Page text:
Survey Reveals Internet in Broadband Services

Information Today, July/August 1997 | Go to article overview

Survey Reveals Internet in Broadband Services


In a national survey of 1,000 adults, three out of four under the age of 45 expressed interest and wanted to know more about Broadband services, after those services were defined. In addition, these younger adults are more excited about being able to do more things from home. Almost three-quarters of them are looking forward to the new services from cable TV, the Internet, World Wide Web, and computer online services, compared to 52 percent of those 45 and older. Households with children were also highly enthusiastic, with 71 percent expressing excitement.

The study was conducted by Roper Starch Worldwide on behalf of MediaOne, the Broadband services arm of U.S. WEST Media Group.

MediaOne offers a variety of Broadband services including, in some of its service areas, access to the Internet and online services for entertainment, news, and information, delivered 50 times faster than by telephone lines. MediaOne, which unveiled its new corporate identity and strategic positioning earlier this month, commissioned Roper Starch to conduct a consumer study and measure public attitudes and interests in new technology and Broadband services.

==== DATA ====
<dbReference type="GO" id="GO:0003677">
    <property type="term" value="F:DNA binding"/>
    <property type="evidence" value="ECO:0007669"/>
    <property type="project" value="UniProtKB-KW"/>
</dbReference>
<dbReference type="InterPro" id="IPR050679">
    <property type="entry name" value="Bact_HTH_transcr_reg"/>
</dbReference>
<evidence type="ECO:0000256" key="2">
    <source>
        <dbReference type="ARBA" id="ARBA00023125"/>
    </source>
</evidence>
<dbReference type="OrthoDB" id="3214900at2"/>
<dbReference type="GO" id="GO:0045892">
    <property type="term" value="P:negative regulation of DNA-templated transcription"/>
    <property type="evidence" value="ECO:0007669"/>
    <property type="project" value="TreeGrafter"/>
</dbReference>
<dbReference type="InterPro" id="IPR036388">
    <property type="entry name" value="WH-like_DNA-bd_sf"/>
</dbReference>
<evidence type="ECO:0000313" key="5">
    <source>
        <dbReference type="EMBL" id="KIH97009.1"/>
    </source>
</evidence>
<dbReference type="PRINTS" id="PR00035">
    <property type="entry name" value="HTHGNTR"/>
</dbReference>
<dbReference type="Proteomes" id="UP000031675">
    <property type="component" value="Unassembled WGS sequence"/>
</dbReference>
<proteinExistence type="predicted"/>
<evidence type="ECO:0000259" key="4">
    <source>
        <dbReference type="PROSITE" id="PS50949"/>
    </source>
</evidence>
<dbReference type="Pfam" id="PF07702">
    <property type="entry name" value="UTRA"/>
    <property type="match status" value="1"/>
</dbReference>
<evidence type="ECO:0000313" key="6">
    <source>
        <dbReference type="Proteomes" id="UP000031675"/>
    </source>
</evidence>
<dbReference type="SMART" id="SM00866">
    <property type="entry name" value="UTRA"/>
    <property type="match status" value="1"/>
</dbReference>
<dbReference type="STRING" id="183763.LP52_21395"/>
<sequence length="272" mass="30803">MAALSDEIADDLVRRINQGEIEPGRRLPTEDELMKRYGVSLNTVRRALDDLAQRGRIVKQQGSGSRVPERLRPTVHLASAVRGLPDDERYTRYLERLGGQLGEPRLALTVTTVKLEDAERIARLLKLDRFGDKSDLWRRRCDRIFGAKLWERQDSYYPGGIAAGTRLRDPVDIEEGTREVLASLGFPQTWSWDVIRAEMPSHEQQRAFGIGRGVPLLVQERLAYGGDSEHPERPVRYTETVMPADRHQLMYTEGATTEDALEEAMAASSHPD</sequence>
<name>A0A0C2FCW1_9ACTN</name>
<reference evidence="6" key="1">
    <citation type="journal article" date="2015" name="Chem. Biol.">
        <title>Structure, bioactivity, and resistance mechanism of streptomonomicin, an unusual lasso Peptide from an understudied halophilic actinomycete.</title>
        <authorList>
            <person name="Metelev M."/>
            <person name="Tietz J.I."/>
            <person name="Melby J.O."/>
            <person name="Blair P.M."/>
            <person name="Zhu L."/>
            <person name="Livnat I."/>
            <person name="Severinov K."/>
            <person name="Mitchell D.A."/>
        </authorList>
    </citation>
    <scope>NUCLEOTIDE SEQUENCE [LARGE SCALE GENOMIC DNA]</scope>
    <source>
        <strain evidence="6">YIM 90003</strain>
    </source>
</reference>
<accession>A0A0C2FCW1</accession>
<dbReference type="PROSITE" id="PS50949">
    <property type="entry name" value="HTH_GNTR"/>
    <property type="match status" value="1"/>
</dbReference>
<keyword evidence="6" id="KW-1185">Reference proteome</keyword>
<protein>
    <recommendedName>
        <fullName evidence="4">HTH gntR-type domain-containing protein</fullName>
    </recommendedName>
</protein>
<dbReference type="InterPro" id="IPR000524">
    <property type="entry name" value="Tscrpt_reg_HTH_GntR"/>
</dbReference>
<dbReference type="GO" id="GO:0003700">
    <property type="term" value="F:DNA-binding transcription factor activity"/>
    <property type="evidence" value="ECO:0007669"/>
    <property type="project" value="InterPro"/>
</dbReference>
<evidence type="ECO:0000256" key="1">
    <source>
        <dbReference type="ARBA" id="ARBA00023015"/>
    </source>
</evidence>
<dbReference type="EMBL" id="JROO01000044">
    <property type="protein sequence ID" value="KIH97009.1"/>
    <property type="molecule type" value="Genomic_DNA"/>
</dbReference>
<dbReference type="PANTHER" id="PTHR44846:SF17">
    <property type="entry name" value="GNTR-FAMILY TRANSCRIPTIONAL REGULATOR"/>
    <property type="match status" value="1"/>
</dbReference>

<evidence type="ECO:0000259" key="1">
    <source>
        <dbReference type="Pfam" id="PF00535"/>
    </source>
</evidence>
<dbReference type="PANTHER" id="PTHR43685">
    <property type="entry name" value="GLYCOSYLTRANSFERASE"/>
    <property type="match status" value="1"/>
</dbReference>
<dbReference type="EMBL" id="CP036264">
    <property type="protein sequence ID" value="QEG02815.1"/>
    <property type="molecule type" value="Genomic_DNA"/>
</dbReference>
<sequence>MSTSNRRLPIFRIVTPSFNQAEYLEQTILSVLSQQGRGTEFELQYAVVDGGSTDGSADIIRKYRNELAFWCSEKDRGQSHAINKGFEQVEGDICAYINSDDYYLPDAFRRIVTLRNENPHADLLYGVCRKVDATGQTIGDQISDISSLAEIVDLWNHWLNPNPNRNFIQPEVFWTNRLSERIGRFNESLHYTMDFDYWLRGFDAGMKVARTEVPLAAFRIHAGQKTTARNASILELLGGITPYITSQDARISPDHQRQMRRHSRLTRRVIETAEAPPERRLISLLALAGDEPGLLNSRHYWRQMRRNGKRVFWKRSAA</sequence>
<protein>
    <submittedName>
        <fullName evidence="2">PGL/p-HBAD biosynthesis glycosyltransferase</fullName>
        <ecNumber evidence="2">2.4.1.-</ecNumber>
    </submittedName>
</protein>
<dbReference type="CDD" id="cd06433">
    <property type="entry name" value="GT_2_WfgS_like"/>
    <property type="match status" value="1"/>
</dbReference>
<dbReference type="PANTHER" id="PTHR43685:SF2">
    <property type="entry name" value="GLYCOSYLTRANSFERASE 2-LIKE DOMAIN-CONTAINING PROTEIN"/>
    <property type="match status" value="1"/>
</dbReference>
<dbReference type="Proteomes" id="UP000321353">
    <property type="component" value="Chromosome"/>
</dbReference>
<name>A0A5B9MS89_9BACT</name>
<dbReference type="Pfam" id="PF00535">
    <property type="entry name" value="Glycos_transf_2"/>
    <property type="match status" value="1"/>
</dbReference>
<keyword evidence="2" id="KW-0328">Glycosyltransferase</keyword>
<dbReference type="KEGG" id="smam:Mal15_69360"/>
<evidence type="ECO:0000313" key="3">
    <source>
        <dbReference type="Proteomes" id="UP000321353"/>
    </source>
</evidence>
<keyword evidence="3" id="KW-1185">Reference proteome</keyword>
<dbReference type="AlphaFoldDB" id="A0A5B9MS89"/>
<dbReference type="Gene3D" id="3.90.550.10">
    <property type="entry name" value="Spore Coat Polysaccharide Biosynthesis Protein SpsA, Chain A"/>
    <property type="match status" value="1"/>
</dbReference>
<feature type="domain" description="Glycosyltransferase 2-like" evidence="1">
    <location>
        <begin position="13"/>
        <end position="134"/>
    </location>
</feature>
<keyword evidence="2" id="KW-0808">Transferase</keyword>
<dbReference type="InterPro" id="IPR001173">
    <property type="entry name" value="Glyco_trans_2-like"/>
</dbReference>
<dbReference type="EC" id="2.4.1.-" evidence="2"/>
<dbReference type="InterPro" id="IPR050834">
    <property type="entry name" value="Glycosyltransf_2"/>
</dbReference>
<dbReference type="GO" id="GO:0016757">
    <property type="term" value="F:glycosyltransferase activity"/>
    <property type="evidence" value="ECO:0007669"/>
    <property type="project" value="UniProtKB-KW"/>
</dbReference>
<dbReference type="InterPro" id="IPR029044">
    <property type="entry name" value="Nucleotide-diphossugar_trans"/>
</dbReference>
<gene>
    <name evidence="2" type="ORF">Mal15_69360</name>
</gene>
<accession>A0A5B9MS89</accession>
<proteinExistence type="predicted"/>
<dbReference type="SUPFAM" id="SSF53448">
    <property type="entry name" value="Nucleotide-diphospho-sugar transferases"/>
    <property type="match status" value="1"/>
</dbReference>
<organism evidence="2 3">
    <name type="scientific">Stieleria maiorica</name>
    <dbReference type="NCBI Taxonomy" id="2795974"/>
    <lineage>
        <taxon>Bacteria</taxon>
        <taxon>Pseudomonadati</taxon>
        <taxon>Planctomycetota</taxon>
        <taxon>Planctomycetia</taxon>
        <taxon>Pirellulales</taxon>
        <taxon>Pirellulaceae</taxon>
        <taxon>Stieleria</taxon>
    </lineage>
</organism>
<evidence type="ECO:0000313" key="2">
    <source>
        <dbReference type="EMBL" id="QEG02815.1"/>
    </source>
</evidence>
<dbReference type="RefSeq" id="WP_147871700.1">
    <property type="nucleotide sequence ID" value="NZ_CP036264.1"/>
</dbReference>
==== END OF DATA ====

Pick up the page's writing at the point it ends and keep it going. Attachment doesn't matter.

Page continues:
Consumer interest in sophisticated Broadband television service is high, particularly among those groups making the most use of online services. Seventy-five percent of the respondents in that category expressed interest.

"MediaOne is a Broadband services company that will build on our rich entertainment heritage and continue to develop and implement the most sophisticated technology for delivering vital and exciting services to our customers," said Amos B. Hostetter Jr., MediaOne's CEO. "Our research through Roper Starch reveals that the public has a large appetite for what we have to offer."

The MediaOne/Roper Starch study found that:

The use of most interest for the new technology will be self-improvement, rather than entertainment, news, or other online activities. The top-tier benefits include obtaining information from libraries (60 percent) and learning a new skill or taking a college course (59 percent). Second-tier benefits include entertainment (watch-ondemand movies; ordering tickets for shows, events, and the arts) and being able to conduct tasks from home such as banking and investing (about onethird of all Americans). …

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